The NSW Police Commissioner, Andrew Scipione, has defended the use of tasers after the NSW Ombudsman accused police of abusing the weapons.
Bruce Barbour’s report – How are Taser weapons used by the NSW Police Force? – reviewed 556 taser incidents between June 2008 and November 2010. His investigation was commissioned after two people were killed in taser incidents.
He found tasers were used inappropriately on 80 occasions: 27 times when a taser was fired and 53 times a taser was drawn but not fired. The police review process failed to identify most of those cases as misuse, Mr Barbour said.
Mr Scipione said most use of tasers was appropriate, but welcomed the report.
“This has been a very thorough process and already we have made a number of improvements to the way we use tasers as a direct consequence of our consultation with the Ombudsman,” Mr Scipione said.
Dr Michael Kennedy, head of the policing degree programme at University of Western Sydney, told The Newsroom: “Tasers have no place in mainstream policing as a principle operational instrument. But they do have a place in managing and resolving the very small number of critical incidents that police attend.
“Tasers are not effective in resolving violence. But they can be effective in managing and bring to an end a violent incident.”
The Ombudsman made 46 recommendations to tighten guidelines for tasers, including:
• Avoiding the chest, head, face and groin areas as targets for taser use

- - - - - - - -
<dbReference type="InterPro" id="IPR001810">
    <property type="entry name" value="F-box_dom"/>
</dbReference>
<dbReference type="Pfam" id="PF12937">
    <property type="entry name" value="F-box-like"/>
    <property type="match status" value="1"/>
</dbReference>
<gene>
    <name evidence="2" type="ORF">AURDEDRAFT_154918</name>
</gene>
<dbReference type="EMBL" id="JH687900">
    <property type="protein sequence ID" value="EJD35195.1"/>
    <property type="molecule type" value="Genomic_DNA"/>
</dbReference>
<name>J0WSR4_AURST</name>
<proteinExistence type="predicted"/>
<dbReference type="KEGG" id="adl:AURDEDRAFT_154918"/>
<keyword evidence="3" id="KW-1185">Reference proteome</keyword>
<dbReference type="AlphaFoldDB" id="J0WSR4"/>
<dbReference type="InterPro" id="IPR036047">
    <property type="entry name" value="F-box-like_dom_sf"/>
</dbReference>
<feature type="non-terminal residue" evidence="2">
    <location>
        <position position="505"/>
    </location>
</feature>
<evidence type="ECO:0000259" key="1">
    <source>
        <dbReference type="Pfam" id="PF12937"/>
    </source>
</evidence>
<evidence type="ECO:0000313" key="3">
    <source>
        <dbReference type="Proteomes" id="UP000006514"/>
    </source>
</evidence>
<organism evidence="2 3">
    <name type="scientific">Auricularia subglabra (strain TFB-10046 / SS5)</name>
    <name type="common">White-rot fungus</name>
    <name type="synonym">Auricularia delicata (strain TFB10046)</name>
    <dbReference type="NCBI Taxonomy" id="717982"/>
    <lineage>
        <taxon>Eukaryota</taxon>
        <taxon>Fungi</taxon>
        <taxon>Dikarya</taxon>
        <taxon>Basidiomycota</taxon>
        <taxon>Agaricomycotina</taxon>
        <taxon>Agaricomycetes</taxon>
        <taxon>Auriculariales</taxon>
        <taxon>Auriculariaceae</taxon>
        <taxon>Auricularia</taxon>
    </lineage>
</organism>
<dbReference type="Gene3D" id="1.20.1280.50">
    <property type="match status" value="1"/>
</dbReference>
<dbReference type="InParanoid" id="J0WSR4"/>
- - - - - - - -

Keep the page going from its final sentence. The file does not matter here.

• Not using tasers on people who aren’t behaving aggressively
• A new debriefing process involving a senior officer after every use of a taser.
Mr Barbour also called for an end to drive-stunning, in which the taser is pressed directly onto a person’s body before firing. That method was used repeatedly on the Brazilian student Roberto Laudisio Curti, who died in March earlier this year. (Mr Curti’s death was not considered in the report.)
Dr Kennedy said that it was up to the individual officer’s judgement when a taser should be fired.
“The problem with the use of force when batons, capsicum spray, tasers and firearms are used is that in the end it is up to the individual officers judgement. In most instances the police can justify the use of Tasers regardless of how appalling it may seem. However the inquiry into the use becomes one about the different versions of events and not about the actual use,” he said.
The president of the NSW Police Association, Scott Weber, also defended tasers this week as an important and effective tool in protecting people and controlling violent and dangerous situations.
– Charlie-rose Mielczarek